with Ylm the spherical harmonic function of the lth and mth order and with
the expansion coefficients of the incidence direction (θinc,ϕinc). To save data space, the expansion of Xij is truncated to the value lmax. lmax is defined as the lowest l for which it holds that
where εM11 is 0.5 % of the standard deviation over the scattering directions (θs,ϕs) of the X11(θinc,ϕinc) matrix element. For the actual calculation of the spherical harmonics, the SHTns library version 2.8 (Schaeffer, 2013) and its Python interface are used.
The scattering database of the azimuthally randomly oriented particles is publicly available from Zenodo (https://doi.org/10.5281/zenodo.3463003, Brath et al., 2019a). The data from the radiative transfer simulations of Sect. 6 are also publicly available from Zenodo (https://doi.org/10.5281/zenodo.3475897, Brath et al., 2019b). The data from the DDA simulations are available (in truncated spherical harmonics representation) upon request from the authors.
MB developed the orientation averaging approach, set up and conducted the scattering and the radiative transfer simulations, and wrote the article's text. RE prepared the scatterer shape data, designed the database structure and contributed to the text. PE acted as project leader, initiated the database and suggested the averaging approach. PE and SAB participated in the planning of the database and contributed to the text. OL helped set up and conduct the scattering simulations and prepared the data for publication.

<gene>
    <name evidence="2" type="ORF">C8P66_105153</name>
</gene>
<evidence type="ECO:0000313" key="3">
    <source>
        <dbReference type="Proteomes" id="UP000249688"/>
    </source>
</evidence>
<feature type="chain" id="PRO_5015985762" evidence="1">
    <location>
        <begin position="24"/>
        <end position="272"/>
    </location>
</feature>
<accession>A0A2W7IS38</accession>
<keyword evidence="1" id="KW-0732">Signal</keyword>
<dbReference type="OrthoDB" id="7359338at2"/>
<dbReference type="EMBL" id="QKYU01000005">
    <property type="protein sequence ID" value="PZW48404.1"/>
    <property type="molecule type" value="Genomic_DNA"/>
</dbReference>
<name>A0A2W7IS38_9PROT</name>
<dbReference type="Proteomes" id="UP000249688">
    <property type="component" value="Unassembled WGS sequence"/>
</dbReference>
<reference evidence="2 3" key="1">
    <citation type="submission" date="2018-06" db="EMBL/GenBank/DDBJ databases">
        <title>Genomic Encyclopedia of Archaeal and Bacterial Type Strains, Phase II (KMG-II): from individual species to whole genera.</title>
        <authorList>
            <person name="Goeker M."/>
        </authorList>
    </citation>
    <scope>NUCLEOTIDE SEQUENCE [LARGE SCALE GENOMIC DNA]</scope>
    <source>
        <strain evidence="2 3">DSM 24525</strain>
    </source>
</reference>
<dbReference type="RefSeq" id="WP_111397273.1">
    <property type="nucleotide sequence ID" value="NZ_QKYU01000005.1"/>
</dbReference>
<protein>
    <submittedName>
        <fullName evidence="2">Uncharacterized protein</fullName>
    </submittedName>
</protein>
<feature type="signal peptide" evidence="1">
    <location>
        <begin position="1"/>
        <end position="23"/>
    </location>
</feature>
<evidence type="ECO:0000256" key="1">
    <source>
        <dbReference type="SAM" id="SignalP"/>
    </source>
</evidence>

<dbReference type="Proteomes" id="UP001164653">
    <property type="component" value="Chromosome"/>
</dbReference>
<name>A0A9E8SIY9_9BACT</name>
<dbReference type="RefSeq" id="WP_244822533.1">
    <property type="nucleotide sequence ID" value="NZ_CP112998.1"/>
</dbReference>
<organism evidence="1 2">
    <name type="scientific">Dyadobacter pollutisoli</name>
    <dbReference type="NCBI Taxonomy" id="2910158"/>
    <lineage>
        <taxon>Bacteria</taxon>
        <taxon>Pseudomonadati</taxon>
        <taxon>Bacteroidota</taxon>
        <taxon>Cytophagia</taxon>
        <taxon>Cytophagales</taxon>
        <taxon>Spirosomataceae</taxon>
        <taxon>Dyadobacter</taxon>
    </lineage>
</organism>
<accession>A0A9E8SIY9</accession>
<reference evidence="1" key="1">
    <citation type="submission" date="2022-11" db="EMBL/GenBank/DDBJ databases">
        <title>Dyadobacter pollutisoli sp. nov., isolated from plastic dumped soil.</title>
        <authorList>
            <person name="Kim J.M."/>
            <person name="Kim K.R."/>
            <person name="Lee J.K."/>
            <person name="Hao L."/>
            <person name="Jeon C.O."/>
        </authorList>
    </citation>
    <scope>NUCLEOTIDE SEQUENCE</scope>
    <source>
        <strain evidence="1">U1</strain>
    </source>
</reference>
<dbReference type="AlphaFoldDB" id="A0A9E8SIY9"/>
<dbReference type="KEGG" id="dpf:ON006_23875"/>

The authors declare that they have no conflict of interest.
The authors would like to thank Christophe Accadia, study manager at EUMETSAT, for providing appreciated feedback and inspiration. The authors would also like to thank Howard Barker from Environment and Climate Change Canada for providing the GEM model simulations. Finally, our thanks go to the ARTS radiative transfer community for their help with using ARTS.
A large part of this work was produced during a study funded by EUMETSAT (contract no. EUM/COS/LET/16/879389). Robin Ekelund and Patrick Eriksson were further supported financially by the Swedish National Space Agency (SNSA) under grant no. 150/14. Stefan A. Buehler was supported by the Deutsche Forschungsgemeinschaft (DFG, German Research Foundation) under Germany’s Excellence Strategy – EXC 2037 “Climate, Climatic Change, and Society” – project no. 390683824, contributing to the Center for Earth System Research and Sustainability (CEN) of Universität Hamburg.
This paper was edited by Stefan Kneifel and reviewed by three anonymous referees.